In this weeks’ online edition of NEJM the TRACT group, led by Kathryn Maitland from Imperial College who is based a KEMRI Wellcome Trust Research Programme, publish two important clinical trial papers addressing whether all children admitted to hospital with severe anaemia (haemoglobin (Hb) <6g/dl)should receive an immediate transfusion and whether a higher volume of transfused blood improves the poor outcomes.
In children with uncomplicated severe anaemia (Hb 4-6g/dl without severity features) the TRACT trial showed that they do not require an immediate transfusion, as long as they are closely monitored for signs of complications, or their haemoglobin levels dropping, and receive a transfusion at that point. By 48 hours 49% in the control group required a transfusion, this was given on average 24 hours after admission. (insert link to Immediate Transfusion paper)
Giving larger volumes of blood transfusions (30mls/kg whole blood equivalent) than current World Health Organisation (WHO) guidelines to children with severe anaemia in sub-Saharan Africa could halve the number of deaths, in children with complicated severe anaemia who do not have a fever. (insert link to Volume of Transfusion paper)
However, for children admitted to hospital with a fever (axillary temperature >37.5C), the amount recommended by guidelines (20mls/kg whole blood equivalent) is correct and they were about half the risk of dying compared to those who received a higher volume.
In sub-Saharan Africa severe anaemia is common and life-threatening for children. Around one in ten children in hospital because of severe anaemia die while in hospital. Thus children with severe anaemia place a large burden on the blood transfusion services, which often struggle to meet demand owing to the fact that not enough blood is donated. Therefore, WHO restrictive transfusion guidelines recommend giving blood only to children with Hb<4g/dl or Hb 4-6g/dl with severity features. As these are based on expert opinion and as outcomes are poor adherence on the ground to these guidelines is often poor.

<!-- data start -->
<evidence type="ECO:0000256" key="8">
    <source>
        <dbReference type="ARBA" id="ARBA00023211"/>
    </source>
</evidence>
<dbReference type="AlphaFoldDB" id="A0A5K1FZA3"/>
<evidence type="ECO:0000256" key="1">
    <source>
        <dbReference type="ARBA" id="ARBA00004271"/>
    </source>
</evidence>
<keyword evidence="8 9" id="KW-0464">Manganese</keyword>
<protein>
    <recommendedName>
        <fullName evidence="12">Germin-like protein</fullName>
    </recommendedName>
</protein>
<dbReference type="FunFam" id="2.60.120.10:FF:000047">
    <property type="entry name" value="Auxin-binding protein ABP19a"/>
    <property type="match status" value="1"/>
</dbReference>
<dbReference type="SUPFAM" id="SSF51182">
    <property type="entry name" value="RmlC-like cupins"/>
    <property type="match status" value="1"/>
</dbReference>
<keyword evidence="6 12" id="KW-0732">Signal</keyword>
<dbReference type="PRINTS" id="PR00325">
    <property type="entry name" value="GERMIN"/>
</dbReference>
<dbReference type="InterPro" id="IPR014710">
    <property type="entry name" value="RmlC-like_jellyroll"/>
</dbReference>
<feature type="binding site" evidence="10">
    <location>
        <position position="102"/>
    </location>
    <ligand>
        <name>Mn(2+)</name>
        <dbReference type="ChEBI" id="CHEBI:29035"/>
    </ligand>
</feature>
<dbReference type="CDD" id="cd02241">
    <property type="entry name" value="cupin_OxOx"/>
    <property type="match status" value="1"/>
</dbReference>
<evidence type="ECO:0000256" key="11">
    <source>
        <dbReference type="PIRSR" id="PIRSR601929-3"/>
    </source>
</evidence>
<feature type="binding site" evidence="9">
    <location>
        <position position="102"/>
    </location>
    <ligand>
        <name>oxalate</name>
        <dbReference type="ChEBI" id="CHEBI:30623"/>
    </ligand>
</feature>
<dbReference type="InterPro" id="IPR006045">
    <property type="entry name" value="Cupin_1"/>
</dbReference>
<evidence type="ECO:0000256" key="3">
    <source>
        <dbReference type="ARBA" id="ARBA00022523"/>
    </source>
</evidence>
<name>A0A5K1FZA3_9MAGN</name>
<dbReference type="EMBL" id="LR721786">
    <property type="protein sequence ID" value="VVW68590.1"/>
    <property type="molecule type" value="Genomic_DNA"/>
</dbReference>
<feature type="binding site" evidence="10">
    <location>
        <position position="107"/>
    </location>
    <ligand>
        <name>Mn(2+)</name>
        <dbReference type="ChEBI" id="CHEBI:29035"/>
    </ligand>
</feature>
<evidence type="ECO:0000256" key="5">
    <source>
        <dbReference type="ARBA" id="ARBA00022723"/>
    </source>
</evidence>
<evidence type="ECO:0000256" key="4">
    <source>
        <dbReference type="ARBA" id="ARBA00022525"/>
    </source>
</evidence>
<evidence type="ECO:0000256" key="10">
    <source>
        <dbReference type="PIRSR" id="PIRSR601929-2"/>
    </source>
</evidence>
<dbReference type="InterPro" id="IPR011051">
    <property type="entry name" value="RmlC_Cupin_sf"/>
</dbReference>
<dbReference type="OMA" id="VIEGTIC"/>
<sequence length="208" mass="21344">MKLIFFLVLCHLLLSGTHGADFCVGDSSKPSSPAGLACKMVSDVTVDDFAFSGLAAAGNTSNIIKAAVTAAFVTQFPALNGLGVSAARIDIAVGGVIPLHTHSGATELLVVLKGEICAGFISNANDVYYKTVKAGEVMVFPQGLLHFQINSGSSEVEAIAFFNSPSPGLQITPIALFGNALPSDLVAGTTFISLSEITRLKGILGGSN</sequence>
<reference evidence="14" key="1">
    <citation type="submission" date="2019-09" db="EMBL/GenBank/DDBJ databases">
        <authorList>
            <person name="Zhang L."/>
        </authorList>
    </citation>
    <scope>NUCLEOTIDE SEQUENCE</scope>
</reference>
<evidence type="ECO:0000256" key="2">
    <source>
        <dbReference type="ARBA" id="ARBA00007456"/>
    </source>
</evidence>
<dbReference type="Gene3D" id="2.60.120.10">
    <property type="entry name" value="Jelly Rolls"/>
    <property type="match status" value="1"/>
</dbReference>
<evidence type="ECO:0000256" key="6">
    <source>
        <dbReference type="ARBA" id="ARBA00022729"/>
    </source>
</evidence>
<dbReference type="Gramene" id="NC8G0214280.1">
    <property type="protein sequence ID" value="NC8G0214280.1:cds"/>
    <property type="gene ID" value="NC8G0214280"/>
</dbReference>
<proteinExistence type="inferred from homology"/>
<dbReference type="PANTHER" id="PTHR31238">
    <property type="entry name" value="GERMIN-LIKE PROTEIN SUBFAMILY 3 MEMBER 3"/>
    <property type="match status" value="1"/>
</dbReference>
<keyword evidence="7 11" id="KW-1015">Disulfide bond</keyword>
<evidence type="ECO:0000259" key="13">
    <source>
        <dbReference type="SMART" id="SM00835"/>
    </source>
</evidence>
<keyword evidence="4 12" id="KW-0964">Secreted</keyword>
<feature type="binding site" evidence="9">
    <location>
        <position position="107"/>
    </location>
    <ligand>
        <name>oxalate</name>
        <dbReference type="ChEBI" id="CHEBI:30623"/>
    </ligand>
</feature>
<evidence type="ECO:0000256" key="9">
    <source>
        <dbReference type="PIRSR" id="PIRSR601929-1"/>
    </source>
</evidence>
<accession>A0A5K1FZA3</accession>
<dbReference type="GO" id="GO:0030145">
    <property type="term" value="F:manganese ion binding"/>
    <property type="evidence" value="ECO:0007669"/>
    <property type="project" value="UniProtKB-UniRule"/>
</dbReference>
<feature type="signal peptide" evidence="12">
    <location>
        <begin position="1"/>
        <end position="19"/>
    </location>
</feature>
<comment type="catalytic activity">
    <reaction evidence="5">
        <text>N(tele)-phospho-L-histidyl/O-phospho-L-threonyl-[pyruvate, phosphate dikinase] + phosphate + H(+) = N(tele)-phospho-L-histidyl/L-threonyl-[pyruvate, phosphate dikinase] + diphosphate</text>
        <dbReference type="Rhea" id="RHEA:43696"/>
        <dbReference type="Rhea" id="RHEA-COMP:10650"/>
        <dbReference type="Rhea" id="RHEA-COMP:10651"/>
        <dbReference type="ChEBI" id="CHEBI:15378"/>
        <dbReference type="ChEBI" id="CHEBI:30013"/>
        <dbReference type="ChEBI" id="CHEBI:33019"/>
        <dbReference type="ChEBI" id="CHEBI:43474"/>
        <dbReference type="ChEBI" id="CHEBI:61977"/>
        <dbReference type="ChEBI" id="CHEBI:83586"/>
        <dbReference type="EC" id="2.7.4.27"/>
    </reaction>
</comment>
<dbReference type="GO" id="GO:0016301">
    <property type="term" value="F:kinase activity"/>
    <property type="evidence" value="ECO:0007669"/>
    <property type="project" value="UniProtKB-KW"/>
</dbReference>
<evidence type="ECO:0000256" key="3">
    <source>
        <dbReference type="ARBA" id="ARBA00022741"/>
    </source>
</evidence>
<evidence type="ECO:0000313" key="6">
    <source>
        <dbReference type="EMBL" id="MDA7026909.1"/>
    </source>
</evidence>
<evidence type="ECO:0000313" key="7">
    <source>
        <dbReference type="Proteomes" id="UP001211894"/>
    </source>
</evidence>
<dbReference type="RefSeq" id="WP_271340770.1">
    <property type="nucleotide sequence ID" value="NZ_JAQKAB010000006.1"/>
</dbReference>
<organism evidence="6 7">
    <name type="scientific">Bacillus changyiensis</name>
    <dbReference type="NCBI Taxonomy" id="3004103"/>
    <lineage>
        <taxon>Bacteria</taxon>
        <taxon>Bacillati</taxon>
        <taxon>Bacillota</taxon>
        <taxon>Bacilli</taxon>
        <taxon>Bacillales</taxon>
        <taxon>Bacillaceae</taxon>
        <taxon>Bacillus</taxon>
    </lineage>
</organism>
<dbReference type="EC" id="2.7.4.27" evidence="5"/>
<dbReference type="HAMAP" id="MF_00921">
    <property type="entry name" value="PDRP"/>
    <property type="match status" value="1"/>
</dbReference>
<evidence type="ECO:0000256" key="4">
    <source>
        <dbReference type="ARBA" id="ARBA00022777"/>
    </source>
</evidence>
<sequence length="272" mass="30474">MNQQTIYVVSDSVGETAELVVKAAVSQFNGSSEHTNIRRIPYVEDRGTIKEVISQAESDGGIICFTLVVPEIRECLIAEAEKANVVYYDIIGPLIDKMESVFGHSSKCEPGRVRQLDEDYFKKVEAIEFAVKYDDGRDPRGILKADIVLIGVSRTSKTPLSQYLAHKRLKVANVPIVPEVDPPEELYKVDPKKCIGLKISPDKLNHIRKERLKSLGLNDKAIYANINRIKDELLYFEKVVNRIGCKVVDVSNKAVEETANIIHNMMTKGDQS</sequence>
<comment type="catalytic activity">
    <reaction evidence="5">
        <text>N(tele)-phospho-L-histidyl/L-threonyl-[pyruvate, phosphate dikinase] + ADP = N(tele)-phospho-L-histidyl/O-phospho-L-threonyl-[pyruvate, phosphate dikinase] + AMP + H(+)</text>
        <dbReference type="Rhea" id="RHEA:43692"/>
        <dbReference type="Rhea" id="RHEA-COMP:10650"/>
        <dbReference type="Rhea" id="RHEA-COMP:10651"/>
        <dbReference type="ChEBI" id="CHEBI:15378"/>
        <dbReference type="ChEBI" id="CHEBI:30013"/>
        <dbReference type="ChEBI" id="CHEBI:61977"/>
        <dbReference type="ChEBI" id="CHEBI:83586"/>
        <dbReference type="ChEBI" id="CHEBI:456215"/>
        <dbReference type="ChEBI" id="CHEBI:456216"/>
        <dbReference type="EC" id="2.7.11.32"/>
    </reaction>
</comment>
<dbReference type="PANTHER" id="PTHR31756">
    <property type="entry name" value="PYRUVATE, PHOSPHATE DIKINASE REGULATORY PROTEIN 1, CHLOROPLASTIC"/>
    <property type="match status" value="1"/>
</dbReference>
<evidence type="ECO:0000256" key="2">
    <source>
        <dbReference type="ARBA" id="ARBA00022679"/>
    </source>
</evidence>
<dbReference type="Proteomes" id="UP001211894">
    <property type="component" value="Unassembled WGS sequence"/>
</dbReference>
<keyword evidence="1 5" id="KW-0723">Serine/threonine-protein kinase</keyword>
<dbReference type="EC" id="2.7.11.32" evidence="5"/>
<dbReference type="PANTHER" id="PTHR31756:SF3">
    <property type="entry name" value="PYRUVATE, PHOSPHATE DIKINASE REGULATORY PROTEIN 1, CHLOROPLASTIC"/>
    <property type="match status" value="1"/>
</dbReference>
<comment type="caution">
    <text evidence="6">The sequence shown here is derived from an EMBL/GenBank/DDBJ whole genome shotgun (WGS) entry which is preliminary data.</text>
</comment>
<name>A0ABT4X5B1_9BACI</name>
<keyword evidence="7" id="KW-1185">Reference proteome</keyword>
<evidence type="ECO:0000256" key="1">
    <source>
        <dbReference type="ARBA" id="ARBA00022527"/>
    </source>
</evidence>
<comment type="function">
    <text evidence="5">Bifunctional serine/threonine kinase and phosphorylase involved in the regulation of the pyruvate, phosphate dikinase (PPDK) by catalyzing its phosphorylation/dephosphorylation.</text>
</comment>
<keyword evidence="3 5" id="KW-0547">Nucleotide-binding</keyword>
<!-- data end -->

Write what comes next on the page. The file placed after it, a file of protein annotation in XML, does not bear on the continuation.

The results of the TRACT trial suggests guidelines need to be updated to recommend different amounts of blood depending on whether a child has a fever. The guidelines for children with uncomplicated anaemia are correct but should also recommend monitoring Hb and clinical signs of severity. The no immediate transfusion strategy was significantly less costly to the health services but children stayed longer in hospital and require more haemoglobin monitoring. Recommending higher volumes in the two thirds of children with severe anaemia without fever would not mean more blood is required as the two strategies used the same amount of blood. The 20ml/kg transfusion strategy however resulted in more second or third transfusions require extra manpower resources.
For more information see TRACT video